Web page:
Increased mortality in ankylosing spondylitis is related to disease activity
- 1Department of Rheumatology, University Hospital of Northern Norway, Tromsø, Norway
- 2Department of Rheumatology, Rikshospitalet-Radiumhospitalet University Hospital, Oslo, Norway
- Correspondence to Gunnstein Bakland, Department of Rheumatology, University Hospital of Northern Norway, 9038 Tromsø, Norway;
- Accepted 13 June 2011
- Published Online First 21 July 2011
Background The onset of disease in ankylosing spondylitis (AS) is generally earlier than in other joint diseases, exposing patients to a prolonged burden of disease. Whether this is associated with excess mortality is still uncertain. Radiation therapy for AS has previously been shown to increase mortality. The present study investigated standardised mortality ratios, causes of death and survival predictors in a large regional cohort of patients with AS.
Method A total of 677 patients with AS followed at our hospital since 1977 were matched by gender, age and postal area to three controls from the general population and standardised mortality rates (SMRs) were calculated. Cause of death was established using patients' hospital records. In a subset of 360 patients, clinical and demographic data collected during an earlier research visit (1998–2000) were used in a prospective multivariate analysis of predictors for mortality in AS.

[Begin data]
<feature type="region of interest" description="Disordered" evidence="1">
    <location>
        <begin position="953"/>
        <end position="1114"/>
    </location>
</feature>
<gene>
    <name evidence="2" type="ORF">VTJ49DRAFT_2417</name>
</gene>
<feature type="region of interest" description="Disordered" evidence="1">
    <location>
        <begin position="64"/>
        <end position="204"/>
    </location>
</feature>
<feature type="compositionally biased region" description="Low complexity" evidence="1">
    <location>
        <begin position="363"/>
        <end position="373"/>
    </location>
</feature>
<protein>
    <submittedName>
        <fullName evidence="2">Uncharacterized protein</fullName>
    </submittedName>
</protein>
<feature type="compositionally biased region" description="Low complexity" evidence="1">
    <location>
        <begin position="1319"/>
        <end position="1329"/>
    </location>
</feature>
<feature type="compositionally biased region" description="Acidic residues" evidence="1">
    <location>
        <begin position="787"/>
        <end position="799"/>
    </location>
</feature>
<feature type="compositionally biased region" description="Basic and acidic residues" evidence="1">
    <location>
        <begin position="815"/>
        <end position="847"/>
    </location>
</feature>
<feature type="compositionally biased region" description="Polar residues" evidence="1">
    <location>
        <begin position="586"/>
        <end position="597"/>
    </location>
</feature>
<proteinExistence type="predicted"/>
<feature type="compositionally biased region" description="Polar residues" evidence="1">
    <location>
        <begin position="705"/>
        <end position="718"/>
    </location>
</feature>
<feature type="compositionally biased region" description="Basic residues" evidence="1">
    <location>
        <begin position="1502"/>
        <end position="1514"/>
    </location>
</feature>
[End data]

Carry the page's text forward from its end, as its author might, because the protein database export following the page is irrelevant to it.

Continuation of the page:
Results The crude mortality among patients with AS in this study was 14.5% (98 patients); SMR was only significantly increased among male patients compared with female patients (1.63 vs 1.38, p<0.001). Circulatory disease was the most frequent cause of death (40.0%), followed by malignant (26.8%) and infectious (23.2%) diseases. Factors independently associated with reduced survival were diagnostic delay (OR 1.05), increasing levels of C-reactive protein (OR 2.68), work disability (OR 3.65) and not using any non-steroidal anti-inflammatory drugs (OR 4.35).
Conclusions Mortality is increased in patients with AS and circulatory disease is the most frequent cause of death. Parameters reflecting the duration and intensity of inflammation are associated with reduced survival. These results indicate that, to improve long-term survival in AS, there is a need for early detection and anti-inflammatory treatment as well as a vigilant approach for cardiovascular risk factors.
Funding GB has received a research grant from Northern Norway Regional Health Authorities and the Eimar Munthe memorial fund.
Competing interests None.
Ethics approval This study was conducted with the approval of the ethics committee of Northern Norway (REK Nord).
Provenance and peer review Not commissioned; externally peer reviewed.